“Congressman Tipton’s campaign can say Sal didn’t provide specific answers, but there were a lot of questions he didn’t fully address either. He didn’t answer whether or not he agrees with Gary Boyce that rural Colorado water should be sold to Denver, we didn’t get an answer about using taxpayer dollars for his campaign, and he misclassified his workers as seasonal employees.”
— Chad Obermiller, Sal Pace’s campaign manager, about issues Congressman Scott Tipton sidestepped Saturday during the Club 20 debate at Colorado Mesa University in Grand Junction.
Grand Junction The atmosphere at Colorado Mesa University in Grand Junction turned electric Saturday night during Club 20’s featured candidate debate for Colorado's 3rd Congressional District.
Congressman Scott Tipton, R-Cortez; Sal Pace, D-Pueblo; and Tisha Casida, U-Pueblo, fielded questions on topics ranging from job growth to the economy and the national debt to Medicare to the U.S. Forest Service’s wildfire management policy.
Casida, who was absent from the first CD3 debate at Adams State University in Alamosa, took advantage of her first major public appearance to champion her limited government and state’s rights platform.
“Running for a federal seat, I don’t think the federal government has any role in dictating energy policy to the American people, Northwestern Coloradans and the people of this district,” Casida said when asked about her position of developing natural resources on public lands. “It’s really important to find ways to stop the federal government from stopping us from developing our natural resources.”
But Casida found herself serving in a spectator role when the debate shifted to cross-examination as Tipton and Pace launched attacks on one another about health care, partisanship, water rights and alleged misuse of taxpayer dollars for campaign funding.
The cross-examination portion of the debate took a particularly interesting turn when Tipton asked Pace who he planned to endorse for president, Barack Obama or Mitt Romney.
“Congressman Tipton, I don’t think it’s any secret who either one of us is voting for,” Pace said. “I think it’s pretty obvious that you’re going to be voting for the Republican and I’m going to be voting for the Democrat.”
The Tipton camp has long been critical of Pace for what it says is his sidestepping of questions about the issues.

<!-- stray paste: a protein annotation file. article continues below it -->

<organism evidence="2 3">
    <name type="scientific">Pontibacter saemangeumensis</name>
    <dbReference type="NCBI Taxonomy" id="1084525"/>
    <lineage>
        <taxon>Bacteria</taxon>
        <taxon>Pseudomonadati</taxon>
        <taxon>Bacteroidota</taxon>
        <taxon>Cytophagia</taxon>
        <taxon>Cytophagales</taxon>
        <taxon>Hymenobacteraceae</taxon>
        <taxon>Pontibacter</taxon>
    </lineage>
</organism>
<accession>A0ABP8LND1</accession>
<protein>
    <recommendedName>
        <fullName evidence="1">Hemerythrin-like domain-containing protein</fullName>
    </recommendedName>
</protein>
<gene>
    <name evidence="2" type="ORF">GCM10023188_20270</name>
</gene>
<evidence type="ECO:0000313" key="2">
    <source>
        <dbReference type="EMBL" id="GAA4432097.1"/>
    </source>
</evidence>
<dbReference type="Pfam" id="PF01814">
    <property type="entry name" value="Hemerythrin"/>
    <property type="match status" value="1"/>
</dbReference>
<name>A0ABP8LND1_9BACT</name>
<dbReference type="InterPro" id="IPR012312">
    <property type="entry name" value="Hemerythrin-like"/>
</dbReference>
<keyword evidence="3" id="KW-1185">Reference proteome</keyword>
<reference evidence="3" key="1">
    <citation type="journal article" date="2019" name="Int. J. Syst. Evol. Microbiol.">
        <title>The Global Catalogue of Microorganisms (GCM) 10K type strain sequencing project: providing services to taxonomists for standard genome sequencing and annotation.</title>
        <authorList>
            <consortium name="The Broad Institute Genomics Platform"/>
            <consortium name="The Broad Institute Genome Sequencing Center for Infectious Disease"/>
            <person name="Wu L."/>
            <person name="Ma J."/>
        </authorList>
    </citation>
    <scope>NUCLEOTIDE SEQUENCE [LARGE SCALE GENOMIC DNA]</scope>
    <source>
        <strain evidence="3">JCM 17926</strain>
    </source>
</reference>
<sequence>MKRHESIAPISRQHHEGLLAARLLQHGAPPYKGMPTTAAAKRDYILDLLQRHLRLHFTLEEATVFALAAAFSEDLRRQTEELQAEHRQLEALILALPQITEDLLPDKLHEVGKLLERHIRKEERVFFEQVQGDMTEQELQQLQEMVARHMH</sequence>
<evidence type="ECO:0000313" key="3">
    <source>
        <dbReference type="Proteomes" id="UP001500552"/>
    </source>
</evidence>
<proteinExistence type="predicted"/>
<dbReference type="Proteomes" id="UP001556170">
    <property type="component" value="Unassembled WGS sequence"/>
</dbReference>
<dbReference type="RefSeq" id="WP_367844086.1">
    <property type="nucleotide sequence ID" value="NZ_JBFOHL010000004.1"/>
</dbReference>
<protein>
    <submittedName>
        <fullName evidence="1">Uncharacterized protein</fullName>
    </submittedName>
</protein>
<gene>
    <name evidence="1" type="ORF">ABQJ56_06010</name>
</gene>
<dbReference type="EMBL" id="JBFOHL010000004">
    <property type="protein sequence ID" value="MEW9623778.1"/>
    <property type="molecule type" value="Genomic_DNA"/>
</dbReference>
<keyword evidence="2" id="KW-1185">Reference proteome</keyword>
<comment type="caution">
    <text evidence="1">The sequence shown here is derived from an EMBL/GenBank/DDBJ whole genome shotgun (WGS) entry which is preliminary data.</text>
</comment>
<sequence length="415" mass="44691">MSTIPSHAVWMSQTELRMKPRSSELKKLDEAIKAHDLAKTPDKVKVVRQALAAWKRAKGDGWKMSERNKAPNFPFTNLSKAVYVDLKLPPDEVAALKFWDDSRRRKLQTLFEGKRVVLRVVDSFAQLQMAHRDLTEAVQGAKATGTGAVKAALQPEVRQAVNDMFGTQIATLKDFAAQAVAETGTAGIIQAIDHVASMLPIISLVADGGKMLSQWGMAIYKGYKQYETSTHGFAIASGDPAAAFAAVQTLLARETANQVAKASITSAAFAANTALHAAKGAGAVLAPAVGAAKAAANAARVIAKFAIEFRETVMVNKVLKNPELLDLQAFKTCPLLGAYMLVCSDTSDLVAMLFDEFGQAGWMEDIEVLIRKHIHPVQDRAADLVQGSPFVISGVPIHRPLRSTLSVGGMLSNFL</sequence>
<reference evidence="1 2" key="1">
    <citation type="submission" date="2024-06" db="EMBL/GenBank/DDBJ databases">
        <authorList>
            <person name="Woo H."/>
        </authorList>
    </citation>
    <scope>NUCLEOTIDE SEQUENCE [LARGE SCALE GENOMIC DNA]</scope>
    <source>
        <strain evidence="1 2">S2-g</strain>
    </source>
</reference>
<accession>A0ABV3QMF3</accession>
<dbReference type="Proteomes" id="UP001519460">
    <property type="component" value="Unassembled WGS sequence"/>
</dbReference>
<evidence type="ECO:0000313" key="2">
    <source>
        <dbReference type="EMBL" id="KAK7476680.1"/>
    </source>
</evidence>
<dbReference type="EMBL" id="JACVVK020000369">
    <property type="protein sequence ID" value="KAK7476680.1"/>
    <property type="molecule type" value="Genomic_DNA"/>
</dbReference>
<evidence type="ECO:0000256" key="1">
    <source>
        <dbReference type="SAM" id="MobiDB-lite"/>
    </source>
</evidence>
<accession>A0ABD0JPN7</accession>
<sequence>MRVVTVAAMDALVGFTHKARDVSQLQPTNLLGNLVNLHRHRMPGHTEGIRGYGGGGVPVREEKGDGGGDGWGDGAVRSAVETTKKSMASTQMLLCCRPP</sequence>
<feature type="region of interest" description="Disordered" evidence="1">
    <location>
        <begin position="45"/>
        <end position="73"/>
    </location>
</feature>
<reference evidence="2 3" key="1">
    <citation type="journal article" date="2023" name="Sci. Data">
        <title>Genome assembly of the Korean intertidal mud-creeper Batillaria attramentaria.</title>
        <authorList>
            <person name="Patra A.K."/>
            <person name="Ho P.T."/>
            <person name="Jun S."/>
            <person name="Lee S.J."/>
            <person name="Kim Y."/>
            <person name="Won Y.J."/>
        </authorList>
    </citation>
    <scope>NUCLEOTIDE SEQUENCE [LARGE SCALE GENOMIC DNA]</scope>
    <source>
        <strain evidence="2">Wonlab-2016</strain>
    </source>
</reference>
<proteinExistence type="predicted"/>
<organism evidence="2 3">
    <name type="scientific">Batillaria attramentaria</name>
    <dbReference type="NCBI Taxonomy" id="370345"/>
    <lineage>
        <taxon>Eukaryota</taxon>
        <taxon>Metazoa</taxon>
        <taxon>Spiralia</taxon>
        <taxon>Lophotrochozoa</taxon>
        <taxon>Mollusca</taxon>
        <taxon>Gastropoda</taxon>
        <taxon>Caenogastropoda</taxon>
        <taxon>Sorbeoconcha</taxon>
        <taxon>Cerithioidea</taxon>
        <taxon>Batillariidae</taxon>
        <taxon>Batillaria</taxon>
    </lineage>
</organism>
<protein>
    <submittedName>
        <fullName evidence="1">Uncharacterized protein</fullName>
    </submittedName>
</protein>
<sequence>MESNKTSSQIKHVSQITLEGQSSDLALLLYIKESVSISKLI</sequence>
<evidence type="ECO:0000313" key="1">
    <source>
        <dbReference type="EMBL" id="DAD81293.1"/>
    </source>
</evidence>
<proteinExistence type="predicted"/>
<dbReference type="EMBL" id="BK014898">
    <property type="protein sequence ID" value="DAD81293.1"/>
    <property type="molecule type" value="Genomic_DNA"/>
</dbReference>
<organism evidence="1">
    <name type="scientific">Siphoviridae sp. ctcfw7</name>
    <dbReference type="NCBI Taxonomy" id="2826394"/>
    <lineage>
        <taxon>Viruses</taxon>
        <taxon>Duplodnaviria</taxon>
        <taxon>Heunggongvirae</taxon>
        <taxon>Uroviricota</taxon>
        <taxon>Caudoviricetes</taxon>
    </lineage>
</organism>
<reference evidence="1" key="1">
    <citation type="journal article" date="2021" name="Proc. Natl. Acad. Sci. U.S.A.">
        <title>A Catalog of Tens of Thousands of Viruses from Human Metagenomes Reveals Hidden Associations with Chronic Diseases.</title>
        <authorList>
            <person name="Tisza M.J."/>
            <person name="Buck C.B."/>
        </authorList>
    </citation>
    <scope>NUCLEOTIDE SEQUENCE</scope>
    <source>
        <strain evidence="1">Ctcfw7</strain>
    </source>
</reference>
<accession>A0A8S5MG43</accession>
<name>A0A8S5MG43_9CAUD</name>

On Sunday, Michael Fortney, Tipton’s campaign manager, explained why the congressman was so interested in who Pace would vote for president.
“We asked that question because he (Pace) won’t talk about big issues, so we wanted to give him a question that would be simple to answer and he couldn’t even do that,” Fortney said. “He hasn’t given a straight answer this entire campaign. I have no clue how he expects voters to trust him on the big issues when he’s not giving them a straight answer on the little things.”
But Chad Obermiller, Pace’s campaign manager, said his candidate answered the question appropriately.
“Sal is focused on his race. He and Congressman Tipton are running for Congress here in the 3rd Congressional District of Colorado,” Obermiller said. “This is a congressional race and they can do whatever they want to distract from that. We’re focused on hard-working families and giving them a voice in Congress.”
Obermiller went on to address the accusations that Pace has been dodging the issues, saying there were plenty of questions posed to Tipton that weren’t answered fully.
“Congressman Tipton’s campaign can say Sal didn’t provide specific answers, but there were a lot of questions he didn’t fully address either,” Obermiller said. “He didn’t answer whether or not he agrees with Gary Boyce that rural Colorado water should be sold to Denver, we didn’t get an answer about using taxpayer dollars for his campaign and he misclassified his workers as seasonal employees, and I think the Colorado Department of Labor agrees with me on that.”
Fortney rebutted Obermiller’s comments, saying at the end of the night that CD3 voters still don’t know where Pace stands on the issues.
“The big takeaway on our end, again, is it’s tough to have a debate with somebody who doesn’t bring any ideas to the table,” Fortney said. “Sal likes to talk about bipartisanship, but that’s not an idea. That’s not an idea to get our $16 trillion debt under control or make health care more accessible and affordable for everybody. It’s tough to have a debate with somebody like that.”
Joe Moylan can be reached at 875-1794 or email@example.com.